Doing good for others is good for your health. New research has uncovered the helper's halo - the ability to lower stress, increase happiness levels, boost self esteem and reduce anger, simply by being more considerate and doing good deeds for others.
The study, supported by Simplyhealth and carried out by scientists at Mindlab International, investigated whether improvements to physical and psychological health can actually be gained by carrying out altruistic acts, and follows similar research carried out by Harvard University two decades ago.
Key findings included:
- Average increase in self-esteem by 31%
- Stress levels lowered amongst the group by 36%
- Reported feelings of anger reduced by a quarter
- An increase in positive thoughts and feelings
- Awareness of other people's feelings and empathy towards members of the community increased from 71% to 81%
Participants between 18 and 55 were recruited by Mindlab and asked to go out into their local community and perform simple, random, selfless tasks of their choosing for nine days. Acts included, giving someone money for a parking ticket if they had no change for the machine, painting a neighbour's garden fence and clearing their basement and tending to a friend's allotment when they were on holiday.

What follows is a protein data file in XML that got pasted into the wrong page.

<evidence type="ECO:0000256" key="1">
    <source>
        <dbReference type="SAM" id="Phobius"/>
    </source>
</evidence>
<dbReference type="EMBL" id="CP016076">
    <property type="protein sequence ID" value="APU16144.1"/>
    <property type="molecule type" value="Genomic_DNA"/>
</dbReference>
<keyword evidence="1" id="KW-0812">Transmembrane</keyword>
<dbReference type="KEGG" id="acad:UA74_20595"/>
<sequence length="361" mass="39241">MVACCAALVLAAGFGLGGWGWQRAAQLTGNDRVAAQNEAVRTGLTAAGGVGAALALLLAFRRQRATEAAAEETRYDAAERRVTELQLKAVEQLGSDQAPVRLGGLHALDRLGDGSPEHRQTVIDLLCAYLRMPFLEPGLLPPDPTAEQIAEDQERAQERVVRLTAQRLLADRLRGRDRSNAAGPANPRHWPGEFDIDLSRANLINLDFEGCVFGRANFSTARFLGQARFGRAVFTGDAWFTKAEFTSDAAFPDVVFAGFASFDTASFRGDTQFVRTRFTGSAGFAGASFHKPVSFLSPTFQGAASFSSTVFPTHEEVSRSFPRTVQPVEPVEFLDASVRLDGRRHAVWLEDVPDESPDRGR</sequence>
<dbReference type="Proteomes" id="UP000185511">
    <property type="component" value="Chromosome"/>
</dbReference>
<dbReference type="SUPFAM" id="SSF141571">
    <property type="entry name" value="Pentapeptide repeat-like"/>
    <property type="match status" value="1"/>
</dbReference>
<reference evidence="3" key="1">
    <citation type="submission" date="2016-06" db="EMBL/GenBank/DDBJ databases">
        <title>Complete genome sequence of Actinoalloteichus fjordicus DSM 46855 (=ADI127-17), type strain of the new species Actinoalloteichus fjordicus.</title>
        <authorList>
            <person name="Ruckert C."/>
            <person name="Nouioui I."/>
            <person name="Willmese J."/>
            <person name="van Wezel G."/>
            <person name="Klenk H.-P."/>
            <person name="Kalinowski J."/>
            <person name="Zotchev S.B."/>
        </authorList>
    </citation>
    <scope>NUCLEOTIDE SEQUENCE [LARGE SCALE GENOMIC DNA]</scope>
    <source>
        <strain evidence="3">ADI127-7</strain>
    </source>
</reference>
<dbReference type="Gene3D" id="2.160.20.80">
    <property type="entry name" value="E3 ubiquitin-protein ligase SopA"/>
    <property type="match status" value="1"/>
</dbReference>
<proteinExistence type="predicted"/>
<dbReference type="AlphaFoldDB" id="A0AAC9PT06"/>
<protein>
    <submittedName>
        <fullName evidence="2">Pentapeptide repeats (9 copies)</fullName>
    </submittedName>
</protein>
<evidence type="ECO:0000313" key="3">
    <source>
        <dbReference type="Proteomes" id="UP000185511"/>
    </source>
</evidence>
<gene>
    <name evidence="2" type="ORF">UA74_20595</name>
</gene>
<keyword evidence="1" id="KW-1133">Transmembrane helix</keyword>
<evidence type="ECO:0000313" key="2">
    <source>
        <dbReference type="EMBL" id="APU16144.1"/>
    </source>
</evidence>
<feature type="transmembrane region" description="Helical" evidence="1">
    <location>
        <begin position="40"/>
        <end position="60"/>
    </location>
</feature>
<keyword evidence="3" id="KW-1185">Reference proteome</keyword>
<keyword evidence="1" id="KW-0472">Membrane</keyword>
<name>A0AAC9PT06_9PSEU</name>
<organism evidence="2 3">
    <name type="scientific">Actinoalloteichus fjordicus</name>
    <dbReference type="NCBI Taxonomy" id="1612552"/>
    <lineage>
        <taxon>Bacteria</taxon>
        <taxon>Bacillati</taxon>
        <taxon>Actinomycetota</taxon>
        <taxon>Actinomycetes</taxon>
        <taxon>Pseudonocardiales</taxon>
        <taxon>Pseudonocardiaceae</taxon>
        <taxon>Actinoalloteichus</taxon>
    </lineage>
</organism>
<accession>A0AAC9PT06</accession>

A series of experiments and laboratory tests were carried out on each of the participants before and after the trial. These include the monitoring of electrodermal activity skin conductance that is a sensitive measure of stress levels in humans, heart rate and four psychological assessments to quantify emotional states and personality traits.
Dr David Lewis-Hodgson of Mind lab International comments: "Put simply, everyone wins - doing good things for others can not only make them feel good, but it has a health benefit to you too. Making an individual happy by taking time out to think about them leads that person to do the same for someone else, so spreading those feelings of wellbeing.”